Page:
Are the Decline of IQ and Rise of the “Influencer” Related?
Although many argue smart phones are making us dumber, can the opposite be true?
Posted Dec 31, 2017
It has become a cliché anymore the image of the millennial with their head bent over their phone, losing social skills, physically isolated while virtually connected. We discuss the detrimental impact on youth growing up with devices and social media where the world operates at turbo speed. We have become highly adept at navigating the virtual world, and many believe this technological “intelligence” extends to its users as well. On the other hand, there are rising schools of thought and limited data suggesting we are not actually becoming smarter—in fact, for the first time in history we may actually be getting dumber. This is in stark contrast to the Flynn Effect, often discussed in psychology that suggests minimal increases in intelligence over time.
The raises the natural question: are we gaining intelligence or losing it? It is of course a complicated question without straightforward answers. There is recent evidence that highly educated women are having less children which will, of course, impact the gene pool over time. This is a commonsensical argument and one that many women in high-powered fields can attest to and witness time and again. There is also evidence from research such as that conducted by Stanford University biologist Gerald Crabtree indicating that over the last 3,000 years we have seen a decline in our intellectual fitness due to an easier lifestyle.
In our daily lives many of us bemoan frustrations with relatively innocuous occurrences such as slow service, mistakes from salespersons and email clogging our inbox. Not obvious biological threats. While chronic anxiety is highly problematic with individuals remaining in “fight or flight” mode for extended periods of time, we are still relatively safe and secure in comparison with life thousands of years ago. However, the lack of scanning for threats, easily accessible food and shelter can and likely has made us slower to react, stay in adequate fitness to flee dangerous situations, and had detrimental impacts.
Add to this situation the growing popularity of “influencers” and the ability to support oneself through selfies and product placement. Many youth believe they can make a lifestyle out of simply existing. And its impact is being seen with greater intensity each day. When many youth are being priced out of the exceedingly expensive college and university system and we are turning into a participation trophy society, there emerges an entitled generation with little skills and many demands. After all, what exactly do the Kardashians do other than eat at fancy restaurants, carry designer handbags, drive Bentleys, and design lip products and denim that fits plus size women? They make opulence look easy and deserved.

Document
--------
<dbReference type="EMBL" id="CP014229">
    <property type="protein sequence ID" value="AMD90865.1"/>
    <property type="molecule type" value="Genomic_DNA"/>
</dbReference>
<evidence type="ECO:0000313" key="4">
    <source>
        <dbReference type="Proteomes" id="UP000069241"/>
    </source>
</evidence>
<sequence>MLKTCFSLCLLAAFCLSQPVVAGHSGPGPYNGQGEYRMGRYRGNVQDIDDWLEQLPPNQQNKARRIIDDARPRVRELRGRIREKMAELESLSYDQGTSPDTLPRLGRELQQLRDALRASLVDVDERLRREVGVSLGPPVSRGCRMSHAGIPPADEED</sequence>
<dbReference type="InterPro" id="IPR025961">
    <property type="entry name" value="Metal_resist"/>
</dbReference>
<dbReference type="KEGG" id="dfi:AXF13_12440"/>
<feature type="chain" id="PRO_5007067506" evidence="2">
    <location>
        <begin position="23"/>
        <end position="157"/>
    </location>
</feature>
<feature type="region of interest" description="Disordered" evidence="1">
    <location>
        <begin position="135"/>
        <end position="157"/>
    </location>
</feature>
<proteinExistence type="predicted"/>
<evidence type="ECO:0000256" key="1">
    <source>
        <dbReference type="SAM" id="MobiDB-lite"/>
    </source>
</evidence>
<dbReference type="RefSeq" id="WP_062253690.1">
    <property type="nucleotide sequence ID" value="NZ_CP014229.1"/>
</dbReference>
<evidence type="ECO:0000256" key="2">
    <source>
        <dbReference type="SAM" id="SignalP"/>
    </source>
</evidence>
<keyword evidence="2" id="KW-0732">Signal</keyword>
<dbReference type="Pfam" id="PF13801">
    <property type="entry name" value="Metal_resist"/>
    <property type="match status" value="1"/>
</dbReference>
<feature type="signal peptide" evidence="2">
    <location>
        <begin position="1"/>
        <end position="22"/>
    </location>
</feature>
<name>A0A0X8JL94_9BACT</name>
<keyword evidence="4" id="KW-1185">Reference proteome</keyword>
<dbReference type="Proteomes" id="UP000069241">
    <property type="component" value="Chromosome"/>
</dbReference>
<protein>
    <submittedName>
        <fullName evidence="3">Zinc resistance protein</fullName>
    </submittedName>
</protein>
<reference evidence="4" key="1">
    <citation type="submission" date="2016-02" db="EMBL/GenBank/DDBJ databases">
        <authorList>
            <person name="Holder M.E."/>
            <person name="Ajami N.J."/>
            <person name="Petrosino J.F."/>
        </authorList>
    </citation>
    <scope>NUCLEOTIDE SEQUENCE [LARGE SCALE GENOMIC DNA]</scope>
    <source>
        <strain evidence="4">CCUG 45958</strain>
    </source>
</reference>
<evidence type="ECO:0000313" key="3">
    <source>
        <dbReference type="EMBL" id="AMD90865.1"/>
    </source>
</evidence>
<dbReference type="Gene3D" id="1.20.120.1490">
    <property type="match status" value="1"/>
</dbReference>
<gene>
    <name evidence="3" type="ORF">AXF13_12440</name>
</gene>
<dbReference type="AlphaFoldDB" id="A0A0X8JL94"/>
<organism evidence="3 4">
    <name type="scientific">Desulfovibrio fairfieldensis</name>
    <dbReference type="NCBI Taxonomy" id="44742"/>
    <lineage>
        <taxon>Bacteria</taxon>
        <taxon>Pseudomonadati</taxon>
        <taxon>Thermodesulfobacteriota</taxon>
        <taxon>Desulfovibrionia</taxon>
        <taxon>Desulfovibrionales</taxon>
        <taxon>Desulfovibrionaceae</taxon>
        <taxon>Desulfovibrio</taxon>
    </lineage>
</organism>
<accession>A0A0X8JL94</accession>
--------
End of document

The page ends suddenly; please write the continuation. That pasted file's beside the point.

As such, our society becomes increasingly stratified as is our American tendency to operate in extremes. You either have double degrees from Harvard or are working the cash register at Barney’s with little hopes or opportunities toward upward mobility. However, the picture need not be so grim. The relatively new rise in apps that promote intelligence, critical thinking and personal self-growth is growing, and hopefully a much-needed anti-dote to our plug in and zone out culture. After all, when we are bombarded by social media promoting a buy now pay later mentality, logic quickly goes out the window.
Recently, I downloaded the Skimm* app (which I’m sure was very strategically targeted to me in my Instagram feed). After reading the reviews, I gave it a shot and was pleasantly surprised. As someone embarrassingly out of touch with world affairs and feeling more and more distant to news the less I understood, I found a highly accessible way of building back my knowledge base. While many have criticized such apps as meant to talk down to women or being trite, I can honestly say I know far more now than I did a few weeks ago with regular perusing. Apps geared at building cognitive skills such as Elevate and Lumosity have been around for a few years as well, helping users with memory and problem-solving skills. Meditation apps such as the free Insight Timer app offer users the opportunity to unplug and develop insight and deep personal growth. Apps such as TED allow users to access lectures by renown leaders in their fields.
It seems then that for all the ways we may be getting out of touch or losing a sense of sharpness, logic or critical thinking, there are also rays of hope. The growing trend of top universities featuring free classes to the masses online is further making education and intellectual stimulation more accessible than ever. Unfortunately, they are not trendy and sexy and cannot provide free swag to influencers and go underutilized. But perhaps in the New Year we can all set an intention for growth in some way. Maybe it is learning more abut global affairs or even just politics in our own country. Or you commit to doing more puzzles and building your spatial reasoning, or meditating and praying. Whatever it is, may we all strive for growth each and every day into the New Year and beyond.
*Please note this is not a paid advertisement for the Skimm. I am not an influencer and while I wish I were paid in free Dowdle puzzles and apps, this is not the case for this particular millennial.